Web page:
They’ve got printers in the basement you can use: the enduring uncanniness of After Last Season

I’ve been collecting movies for decades and, like any film nerd, I have some items I’m proud of: various Criterion DVDs and Blu-Rays, latter-day video nasties, etc. But my most cherished possession is a little-known DVD I bought for around $10 on Amazon in 2009, the now out-of-print After Last Season.

Most people haven’t heard of this movie, so let’s start with its utterly bizarre trailer. When this appeared on Apple’s trailer website (!), the general response was confusion: this must be a joke, right? But no, 6 years later, it’s become clear that this is no joke – or at least, if it is a joke, this is one seriously long con. I won’t recapitulate all of the weirdness surrounding this movie (it reportedly cost $5 million; it was actually released on 35mm in a handful of cinemas; according to the director, the computer graphics alone cost millions of dollars). You can learn more about that via the links in this post. Rather, I want to focus on the movie itself, because After Last Season is the best bad movie I’ve ever seen. In fact, I’m not even sure it can be classified as a “bad” movie in the traditional sense.

But first, let’s back up for a moment. Bad movie culture, especially in the wake of The Room, Rifftrax, and MST3K, is more robust than ever. Bad movie aficionados have a huge buffet of crap films to watch, from the deadpan strangeness of Neil Breen to Birdemic and beyond.  One definition of humor is that it’s the discrepancy between what is expected versus what actually happens, and this is exactly why conventionally “bad” movies are enjoyable: you can see what the filmmakers were trying to do, and their utter failure to achieve this is hilarious. (Troll 2 wants to be Eurohorror a la Argento; Birdemic wants to be The Birds; etc.)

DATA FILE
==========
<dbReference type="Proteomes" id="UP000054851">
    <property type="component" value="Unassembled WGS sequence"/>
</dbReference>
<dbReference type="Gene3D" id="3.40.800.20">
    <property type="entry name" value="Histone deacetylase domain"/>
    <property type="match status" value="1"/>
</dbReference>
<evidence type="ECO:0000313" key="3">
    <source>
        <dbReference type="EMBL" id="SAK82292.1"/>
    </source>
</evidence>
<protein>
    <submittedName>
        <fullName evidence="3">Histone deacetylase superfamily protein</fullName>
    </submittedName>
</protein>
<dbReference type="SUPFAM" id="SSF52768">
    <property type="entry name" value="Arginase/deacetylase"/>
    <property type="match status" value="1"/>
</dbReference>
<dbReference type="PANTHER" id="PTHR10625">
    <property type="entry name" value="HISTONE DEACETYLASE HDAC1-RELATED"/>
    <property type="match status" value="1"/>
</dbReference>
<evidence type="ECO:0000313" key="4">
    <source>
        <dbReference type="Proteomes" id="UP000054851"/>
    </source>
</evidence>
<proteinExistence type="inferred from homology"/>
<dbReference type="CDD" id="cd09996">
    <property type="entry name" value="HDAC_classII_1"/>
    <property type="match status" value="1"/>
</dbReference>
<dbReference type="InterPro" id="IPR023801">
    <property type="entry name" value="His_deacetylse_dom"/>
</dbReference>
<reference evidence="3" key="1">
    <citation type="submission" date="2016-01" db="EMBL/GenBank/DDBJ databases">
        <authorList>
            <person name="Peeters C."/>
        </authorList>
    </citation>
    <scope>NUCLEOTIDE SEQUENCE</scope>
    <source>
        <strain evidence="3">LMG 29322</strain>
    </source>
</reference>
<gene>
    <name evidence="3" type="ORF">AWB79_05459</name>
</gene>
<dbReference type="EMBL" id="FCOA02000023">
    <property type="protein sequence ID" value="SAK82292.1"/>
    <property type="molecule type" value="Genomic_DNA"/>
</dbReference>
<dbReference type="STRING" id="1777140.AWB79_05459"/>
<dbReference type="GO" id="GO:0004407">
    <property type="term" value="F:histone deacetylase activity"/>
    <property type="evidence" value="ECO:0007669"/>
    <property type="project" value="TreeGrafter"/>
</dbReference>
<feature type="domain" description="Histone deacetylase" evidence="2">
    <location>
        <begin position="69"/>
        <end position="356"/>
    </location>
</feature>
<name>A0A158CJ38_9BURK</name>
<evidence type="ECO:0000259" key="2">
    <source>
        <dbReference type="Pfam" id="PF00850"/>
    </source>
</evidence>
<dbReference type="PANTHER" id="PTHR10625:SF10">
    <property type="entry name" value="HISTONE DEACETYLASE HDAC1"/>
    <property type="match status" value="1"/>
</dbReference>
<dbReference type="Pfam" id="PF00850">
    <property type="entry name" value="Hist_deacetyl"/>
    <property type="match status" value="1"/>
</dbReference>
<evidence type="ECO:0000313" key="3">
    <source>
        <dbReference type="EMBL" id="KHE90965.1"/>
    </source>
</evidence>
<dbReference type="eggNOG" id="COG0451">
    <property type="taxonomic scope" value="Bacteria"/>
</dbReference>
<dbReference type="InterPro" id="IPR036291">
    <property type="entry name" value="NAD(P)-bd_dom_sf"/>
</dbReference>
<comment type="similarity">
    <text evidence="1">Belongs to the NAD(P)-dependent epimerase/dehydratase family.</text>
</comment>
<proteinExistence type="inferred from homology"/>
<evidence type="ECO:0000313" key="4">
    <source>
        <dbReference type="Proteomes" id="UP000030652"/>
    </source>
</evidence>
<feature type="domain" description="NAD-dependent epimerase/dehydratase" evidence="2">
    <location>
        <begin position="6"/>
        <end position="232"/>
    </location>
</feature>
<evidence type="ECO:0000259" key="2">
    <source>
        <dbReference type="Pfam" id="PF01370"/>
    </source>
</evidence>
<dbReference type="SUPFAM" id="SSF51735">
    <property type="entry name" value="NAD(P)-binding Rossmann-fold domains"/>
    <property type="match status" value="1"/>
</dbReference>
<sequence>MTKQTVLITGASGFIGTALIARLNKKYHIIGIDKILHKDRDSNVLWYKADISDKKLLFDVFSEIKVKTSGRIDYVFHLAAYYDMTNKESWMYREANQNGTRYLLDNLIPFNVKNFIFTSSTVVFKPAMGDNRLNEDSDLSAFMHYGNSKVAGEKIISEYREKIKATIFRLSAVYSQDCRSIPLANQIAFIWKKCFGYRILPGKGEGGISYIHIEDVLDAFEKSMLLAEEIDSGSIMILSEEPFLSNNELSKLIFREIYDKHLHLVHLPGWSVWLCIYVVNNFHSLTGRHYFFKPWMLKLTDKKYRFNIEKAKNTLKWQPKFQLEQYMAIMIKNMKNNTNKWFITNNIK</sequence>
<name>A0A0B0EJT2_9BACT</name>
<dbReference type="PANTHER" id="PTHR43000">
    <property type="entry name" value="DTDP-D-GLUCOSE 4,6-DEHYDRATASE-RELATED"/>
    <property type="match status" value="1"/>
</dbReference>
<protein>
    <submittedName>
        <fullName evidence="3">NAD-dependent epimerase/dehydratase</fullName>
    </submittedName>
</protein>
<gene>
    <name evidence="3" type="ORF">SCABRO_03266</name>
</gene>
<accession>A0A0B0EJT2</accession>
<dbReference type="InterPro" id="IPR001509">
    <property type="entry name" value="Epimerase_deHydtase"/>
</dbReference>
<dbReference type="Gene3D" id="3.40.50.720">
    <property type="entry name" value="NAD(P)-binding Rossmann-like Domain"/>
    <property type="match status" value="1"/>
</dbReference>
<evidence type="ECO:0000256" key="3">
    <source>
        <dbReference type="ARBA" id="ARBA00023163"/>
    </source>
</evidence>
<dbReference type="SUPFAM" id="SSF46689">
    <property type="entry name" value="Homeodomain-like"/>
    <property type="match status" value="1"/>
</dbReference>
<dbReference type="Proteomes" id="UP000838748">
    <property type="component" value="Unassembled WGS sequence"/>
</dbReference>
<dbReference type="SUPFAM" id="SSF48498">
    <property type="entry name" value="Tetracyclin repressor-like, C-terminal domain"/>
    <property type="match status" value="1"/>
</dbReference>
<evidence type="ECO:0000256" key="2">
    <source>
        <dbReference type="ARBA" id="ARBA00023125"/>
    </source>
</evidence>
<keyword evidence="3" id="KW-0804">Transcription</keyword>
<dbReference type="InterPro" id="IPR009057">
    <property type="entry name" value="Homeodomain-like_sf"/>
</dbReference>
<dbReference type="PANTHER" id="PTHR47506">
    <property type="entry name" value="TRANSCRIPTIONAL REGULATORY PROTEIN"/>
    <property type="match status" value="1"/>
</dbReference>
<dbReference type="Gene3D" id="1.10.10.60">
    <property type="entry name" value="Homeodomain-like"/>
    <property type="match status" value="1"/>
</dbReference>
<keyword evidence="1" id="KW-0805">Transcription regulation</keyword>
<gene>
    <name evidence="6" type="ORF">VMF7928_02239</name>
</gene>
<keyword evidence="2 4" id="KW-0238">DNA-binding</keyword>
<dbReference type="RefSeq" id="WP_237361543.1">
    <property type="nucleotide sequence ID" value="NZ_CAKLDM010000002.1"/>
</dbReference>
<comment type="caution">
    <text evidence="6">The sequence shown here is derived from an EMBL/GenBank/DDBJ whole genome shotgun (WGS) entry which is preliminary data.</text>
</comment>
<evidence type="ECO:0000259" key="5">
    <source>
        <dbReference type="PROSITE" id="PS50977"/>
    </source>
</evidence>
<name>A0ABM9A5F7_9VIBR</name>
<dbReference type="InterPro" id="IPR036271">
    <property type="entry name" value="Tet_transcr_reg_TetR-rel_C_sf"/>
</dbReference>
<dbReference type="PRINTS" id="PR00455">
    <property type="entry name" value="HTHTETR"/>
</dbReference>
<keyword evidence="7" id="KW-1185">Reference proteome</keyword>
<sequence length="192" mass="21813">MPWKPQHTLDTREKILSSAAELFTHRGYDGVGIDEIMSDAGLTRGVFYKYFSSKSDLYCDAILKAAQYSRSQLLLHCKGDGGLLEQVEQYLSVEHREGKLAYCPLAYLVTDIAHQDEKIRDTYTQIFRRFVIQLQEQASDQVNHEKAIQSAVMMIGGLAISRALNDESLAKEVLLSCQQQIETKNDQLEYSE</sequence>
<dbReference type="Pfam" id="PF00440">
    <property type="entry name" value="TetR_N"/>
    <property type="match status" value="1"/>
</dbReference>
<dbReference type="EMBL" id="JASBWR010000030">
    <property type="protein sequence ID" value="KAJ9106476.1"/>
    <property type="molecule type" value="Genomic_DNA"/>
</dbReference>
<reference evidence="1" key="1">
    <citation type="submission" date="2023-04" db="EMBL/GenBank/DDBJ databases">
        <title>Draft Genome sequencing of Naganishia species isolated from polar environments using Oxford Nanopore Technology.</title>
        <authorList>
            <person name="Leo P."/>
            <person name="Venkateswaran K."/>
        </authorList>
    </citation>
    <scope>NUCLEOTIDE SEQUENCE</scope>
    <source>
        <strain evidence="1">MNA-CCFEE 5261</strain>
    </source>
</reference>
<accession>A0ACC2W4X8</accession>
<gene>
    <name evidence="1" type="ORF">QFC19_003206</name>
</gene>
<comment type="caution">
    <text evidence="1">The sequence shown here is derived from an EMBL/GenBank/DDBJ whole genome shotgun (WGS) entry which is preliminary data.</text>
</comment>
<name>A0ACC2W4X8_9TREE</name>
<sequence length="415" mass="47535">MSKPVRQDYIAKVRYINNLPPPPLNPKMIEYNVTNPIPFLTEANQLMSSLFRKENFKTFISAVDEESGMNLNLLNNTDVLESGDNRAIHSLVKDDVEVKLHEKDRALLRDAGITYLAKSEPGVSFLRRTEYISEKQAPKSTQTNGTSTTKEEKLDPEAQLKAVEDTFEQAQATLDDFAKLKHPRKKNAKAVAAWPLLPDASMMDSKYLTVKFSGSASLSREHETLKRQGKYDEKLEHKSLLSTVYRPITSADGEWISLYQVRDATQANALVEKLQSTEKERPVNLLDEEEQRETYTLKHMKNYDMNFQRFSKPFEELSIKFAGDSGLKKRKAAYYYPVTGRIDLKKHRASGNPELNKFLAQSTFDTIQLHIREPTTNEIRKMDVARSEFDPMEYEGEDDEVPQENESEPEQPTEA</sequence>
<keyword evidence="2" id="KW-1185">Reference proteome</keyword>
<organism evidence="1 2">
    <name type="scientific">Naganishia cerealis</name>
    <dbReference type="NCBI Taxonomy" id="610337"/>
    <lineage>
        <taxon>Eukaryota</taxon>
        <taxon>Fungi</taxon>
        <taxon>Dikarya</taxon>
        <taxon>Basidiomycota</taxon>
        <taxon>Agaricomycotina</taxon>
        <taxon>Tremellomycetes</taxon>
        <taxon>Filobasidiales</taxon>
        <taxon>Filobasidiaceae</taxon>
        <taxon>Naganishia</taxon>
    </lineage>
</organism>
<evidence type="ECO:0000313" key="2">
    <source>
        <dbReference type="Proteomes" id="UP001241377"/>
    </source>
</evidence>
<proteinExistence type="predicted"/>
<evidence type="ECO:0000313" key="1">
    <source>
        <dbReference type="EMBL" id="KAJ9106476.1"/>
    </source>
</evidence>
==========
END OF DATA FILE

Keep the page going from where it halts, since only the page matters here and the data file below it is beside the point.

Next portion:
But After Last Season is not like those other movies: it’s completely mysterious what director Mark Region was trying to do. After Last Season does not have any clear cinematic antecedents. Instead, it falls into the long and creepy tradition of the uncanny / unheimlich (see also the uncanny valley): it has the superficial look and feel of a real movie, but actually it is something alien. Incredibly, the strangeness of the trailer is sustained for the entirety of the movie: 8.5 x 11 paper is haphazardly taped to walls to mark locations, props appear to be made of painted cardboard, actors spout continuous streams of non sequiturs, and scenes are placed in random order without any sense of plot. The result is a movie that is funny for the first 5 minutes and then hypnotizingly creepy for the remaining duration. I’ve watched After Last Season a number of times and I can’t even remember individual scenes; rather, there’s a pervasive feeling of a lingering fever dream. I can’t stress enough how novel this movie is: I’ve never seen anything else like it and probably never will, unless Mark Region gets around to making another movie. For the sake of cineastes who enjoy pure undiluted weirdness, let’s hope he does.

Further links:

A two-part article on the movie from Medium, including interviews with some of the cast: Part 1, Part 2
A review of the movie, with more interviews
TV Tropes
It has a 96% on Rotten Tomatoes!
Letterboxd users know what’s up (I especially like Gregory Joseph’s review)
An interview with director Mark Region which, unsurprisingly, clears up absolutely none of the mystery
Reviews of the movie from 366 Weird Movies and Twitchfilm.